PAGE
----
Employment Honor Roll IV: Searching for a job post pandemic

By Katie Thisdell

Editor’s note: this is the final part of our honor roll for post-graduate employment. Read who made the honor roll, about the top performers or what will become of the employment market in addition to this story. 

A robust job market pushed employment figures to their highest level, with some schools performing better than others.  Those leaders now need to focus their resources on helping students land jobs during a pandemic.

The job search during a pandemic

As law school career service offices adapt to the new reality, the high-performing schools are better positioned to see continued success, primarily because they work closely with students.  

At Northern Illinois University College of Law, students learn on their first day of orientation that law school is more than just an academic program. It’s also a three-year job search. 

“Academics comes first, but keeping focused on your career path is something I consistently remind the students about,” Anderson said.

He lets students acclimate during their first semester, but after that, “they’re mine,” he said, only slightly joking. From then on, he encourages students to explore their options through networking, attending events and holding several different legal jobs, including a required externship. Building these experiences also helps students become more marketable. 

Because the school is small — 83 students for the class of 2019 — Anderson is able to get to know each of his students and their career goals. He starts by reviewing their resumes along with two graduate assistants. He then meets with Anderson after revisions are made. He learns their interests while also trying to foster a good relationship to encourage students to keep coming in for future meetings. 

“If a job comes in that I think is well suited to a student, I will hunt that student down,” Anderson said.

Weekly newsletters feature jobs, networking opportunities and events hosted by the school, outside organizations and other associations. 

He also doesn’t sit back idly at networking events — nor let his students do so. In fact, networking is how he found all but one of his jobs, so he thinks it has tremendous value.

Networking can happen anywhere — even at the grocery store — and you shouldn’t target just people in top positions. Legal staff and secretaries are vital people to connect with, he said. For students who aren’t sure how to do it, he explains how easy it is.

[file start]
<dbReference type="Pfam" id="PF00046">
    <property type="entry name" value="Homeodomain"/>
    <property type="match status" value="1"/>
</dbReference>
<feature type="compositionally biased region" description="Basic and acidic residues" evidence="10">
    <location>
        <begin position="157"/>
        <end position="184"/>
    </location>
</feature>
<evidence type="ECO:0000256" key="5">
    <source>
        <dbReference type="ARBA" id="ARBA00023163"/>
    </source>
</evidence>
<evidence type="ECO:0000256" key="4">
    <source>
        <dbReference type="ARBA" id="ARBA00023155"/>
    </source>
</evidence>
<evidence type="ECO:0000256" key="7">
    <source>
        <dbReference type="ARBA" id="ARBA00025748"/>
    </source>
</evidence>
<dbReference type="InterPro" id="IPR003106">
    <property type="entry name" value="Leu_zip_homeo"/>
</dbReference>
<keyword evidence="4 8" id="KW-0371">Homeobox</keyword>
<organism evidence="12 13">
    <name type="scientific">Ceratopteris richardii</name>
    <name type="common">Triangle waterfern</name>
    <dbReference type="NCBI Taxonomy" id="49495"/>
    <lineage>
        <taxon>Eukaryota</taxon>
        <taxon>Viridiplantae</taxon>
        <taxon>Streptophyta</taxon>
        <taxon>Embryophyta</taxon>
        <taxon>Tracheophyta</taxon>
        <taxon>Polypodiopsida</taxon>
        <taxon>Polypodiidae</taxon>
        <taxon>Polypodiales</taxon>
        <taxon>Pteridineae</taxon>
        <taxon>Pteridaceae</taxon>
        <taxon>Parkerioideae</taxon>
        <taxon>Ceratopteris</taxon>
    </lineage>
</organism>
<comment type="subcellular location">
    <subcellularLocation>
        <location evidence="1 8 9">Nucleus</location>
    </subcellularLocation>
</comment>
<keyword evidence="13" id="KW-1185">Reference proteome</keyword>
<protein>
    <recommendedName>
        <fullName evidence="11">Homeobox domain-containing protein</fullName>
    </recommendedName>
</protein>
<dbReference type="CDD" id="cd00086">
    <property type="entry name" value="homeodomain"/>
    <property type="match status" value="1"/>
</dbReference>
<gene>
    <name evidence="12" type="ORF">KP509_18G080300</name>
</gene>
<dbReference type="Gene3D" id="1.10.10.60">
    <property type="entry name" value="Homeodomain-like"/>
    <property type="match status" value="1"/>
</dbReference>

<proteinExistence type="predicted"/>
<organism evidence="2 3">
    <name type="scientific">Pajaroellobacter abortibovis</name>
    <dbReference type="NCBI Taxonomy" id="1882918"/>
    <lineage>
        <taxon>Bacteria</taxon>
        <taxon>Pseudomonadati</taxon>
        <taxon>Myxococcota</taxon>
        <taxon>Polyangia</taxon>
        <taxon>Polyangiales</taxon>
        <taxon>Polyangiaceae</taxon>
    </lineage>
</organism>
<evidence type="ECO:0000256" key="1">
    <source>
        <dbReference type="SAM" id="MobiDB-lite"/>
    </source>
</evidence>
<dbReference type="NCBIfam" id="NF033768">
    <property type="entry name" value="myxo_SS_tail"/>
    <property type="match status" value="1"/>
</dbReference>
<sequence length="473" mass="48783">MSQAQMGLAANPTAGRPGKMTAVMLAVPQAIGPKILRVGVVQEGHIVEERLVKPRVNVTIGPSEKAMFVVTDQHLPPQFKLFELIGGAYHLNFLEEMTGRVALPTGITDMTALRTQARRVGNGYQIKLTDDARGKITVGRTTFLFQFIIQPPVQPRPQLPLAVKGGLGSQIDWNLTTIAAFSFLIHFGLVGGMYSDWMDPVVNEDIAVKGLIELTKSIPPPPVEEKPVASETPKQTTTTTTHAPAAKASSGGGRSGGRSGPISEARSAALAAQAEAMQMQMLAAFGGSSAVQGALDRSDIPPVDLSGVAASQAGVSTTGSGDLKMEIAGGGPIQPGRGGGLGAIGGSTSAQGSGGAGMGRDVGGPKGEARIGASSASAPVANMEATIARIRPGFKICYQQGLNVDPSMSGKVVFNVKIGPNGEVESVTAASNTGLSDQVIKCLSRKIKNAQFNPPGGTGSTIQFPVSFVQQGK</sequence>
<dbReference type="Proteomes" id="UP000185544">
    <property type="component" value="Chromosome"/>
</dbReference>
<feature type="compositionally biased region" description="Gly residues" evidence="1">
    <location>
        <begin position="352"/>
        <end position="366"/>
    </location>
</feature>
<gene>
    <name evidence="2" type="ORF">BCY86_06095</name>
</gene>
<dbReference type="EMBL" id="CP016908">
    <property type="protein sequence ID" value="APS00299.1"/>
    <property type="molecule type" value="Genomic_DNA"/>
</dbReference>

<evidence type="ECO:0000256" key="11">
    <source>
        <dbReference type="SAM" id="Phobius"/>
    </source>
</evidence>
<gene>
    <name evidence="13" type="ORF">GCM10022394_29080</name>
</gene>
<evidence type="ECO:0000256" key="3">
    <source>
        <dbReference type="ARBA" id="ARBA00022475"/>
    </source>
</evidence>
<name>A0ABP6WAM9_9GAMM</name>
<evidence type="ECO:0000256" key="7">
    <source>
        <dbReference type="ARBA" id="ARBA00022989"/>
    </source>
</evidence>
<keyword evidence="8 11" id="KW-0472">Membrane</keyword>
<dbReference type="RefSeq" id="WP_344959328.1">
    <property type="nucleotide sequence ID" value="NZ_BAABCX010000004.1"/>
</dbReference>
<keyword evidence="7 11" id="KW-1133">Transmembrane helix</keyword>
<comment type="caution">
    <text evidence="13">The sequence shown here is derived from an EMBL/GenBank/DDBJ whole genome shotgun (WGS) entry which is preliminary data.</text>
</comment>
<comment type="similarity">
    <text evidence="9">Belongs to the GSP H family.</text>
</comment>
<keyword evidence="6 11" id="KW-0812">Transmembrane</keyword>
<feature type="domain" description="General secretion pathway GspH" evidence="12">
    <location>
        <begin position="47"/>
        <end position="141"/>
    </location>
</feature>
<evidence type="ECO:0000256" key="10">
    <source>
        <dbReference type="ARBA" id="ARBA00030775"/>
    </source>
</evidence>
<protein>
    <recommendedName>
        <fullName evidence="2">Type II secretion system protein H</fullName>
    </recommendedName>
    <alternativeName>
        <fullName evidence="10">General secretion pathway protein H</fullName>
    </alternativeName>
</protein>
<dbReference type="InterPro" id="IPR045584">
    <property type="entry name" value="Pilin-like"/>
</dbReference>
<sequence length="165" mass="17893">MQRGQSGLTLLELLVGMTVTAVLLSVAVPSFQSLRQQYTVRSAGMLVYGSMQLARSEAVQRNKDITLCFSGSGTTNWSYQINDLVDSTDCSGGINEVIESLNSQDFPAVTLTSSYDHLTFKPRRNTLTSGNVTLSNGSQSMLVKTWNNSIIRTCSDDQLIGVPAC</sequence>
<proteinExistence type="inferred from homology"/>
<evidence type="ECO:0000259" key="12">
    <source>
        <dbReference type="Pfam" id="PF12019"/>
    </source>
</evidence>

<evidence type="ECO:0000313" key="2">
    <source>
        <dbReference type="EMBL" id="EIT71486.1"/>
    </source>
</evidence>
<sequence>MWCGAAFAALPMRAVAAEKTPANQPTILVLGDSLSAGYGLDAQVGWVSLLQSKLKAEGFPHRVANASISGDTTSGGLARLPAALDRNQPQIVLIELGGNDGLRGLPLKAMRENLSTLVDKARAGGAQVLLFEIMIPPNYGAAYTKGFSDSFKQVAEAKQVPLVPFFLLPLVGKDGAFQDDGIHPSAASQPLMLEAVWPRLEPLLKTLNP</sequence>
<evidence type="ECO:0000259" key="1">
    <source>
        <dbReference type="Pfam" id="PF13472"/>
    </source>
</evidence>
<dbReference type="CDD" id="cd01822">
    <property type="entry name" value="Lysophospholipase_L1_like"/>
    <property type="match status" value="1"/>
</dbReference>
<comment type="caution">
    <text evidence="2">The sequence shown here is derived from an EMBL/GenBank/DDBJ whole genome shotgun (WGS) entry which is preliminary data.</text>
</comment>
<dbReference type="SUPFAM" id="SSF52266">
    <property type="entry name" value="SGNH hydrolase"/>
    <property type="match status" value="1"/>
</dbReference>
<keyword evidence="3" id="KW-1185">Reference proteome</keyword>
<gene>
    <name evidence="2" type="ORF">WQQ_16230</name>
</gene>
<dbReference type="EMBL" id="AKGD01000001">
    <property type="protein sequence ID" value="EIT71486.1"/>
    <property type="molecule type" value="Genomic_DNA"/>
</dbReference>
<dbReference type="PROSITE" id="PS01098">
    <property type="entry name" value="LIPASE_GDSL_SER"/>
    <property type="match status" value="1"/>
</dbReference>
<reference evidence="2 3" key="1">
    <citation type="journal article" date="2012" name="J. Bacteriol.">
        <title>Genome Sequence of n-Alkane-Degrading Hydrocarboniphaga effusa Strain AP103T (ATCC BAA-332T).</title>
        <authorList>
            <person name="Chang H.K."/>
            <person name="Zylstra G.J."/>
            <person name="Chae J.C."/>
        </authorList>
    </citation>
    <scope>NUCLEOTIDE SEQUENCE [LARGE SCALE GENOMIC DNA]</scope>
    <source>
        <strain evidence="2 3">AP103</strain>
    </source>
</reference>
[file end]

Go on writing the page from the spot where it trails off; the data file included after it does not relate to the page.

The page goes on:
It’s simply talking to people which gets easier with practice. 

“The joke is, I’ll go to the opening of an envelope if I’m invited,” Anderson said. “And I’m definitely playing the role of wingman. I will literally throw students in front of a potential employer if I think there’s potential.”

And if a group of students has clustered together at an event, talking only amongst themselves, Anderson is quick to jump in and break them up. 

But what if you don’t walk away from an event with a job offer? Wasn’t it a waste of time? 

“That’s not the purpose,” Anderson said. “Ninety-five percent of networking will not pay off quickly. All it takes is one connection to pay off.”

Current students, of course, need to network differently during a pandemic. But that’s not necessarily worse or more difficult. 

“It’s going to be a very different experience,” Anderson said. “These students will have to be more proactive and get out there to create their own opportunities.” 

Smaller networking events will mean fewer chances to get in front of potential employers. Same with career events such as guest speakers and panels, which will also likely be virtual. Externships and other work experiences may also continue to evolve. 

On the positive side though, some conferences and events that students might not have been able to attend due to geographical or financial limitations are now online. 

“I think in some ways, now that everything has gone remote has created more networking opportunities for our students,” Mandrell said.  

As a student himself, Ausili, the assistant dean at Touro Law Center, said he had tried to do well academically and hoped everything would fall in place. He was fortunate but realizes he didn’t take proactive steps that would have helped. 

He now teaches incoming students from the get-go that career success really requires a partnership between his office and each student. 

His school is relatively small, as well, meaning his staff (himself plus two counselors, a director of employer relations and an administrator) are able to devote the time to connect with students. They can help students groom themselves and their application documents to show their passions. 

For instance, students learn how to highlight internship and externship opportunities to show potential employers their interests. They’ll refine their resumes, writing samples and cover letters. They’ll also learn how to interview for different types of positions. 

Those internships, externships, clinics and a pro bono requirement are key for students to build skillsets that they can showcase during their job search. 

“Our students get a lot of experience,” Ausili said. “They learn how to behave as professionals, and they make themselves very marketable as graduates.” 

Ausili knows that searching for a job can be time consuming. But that’s why he and the career office are there to help. Like at other schools, they’re there for the students. They can provide information and resources, help students navigate obstacles and teach best practices.

“They don’t have to start from scratch,” he said. 

 

Related stories:

Employment Honor Roll: 93.6% land jobs after 2019 graduation

Employment Honor Roll II: Top Performers

Employment Honor Roll III: Job Market Predictions

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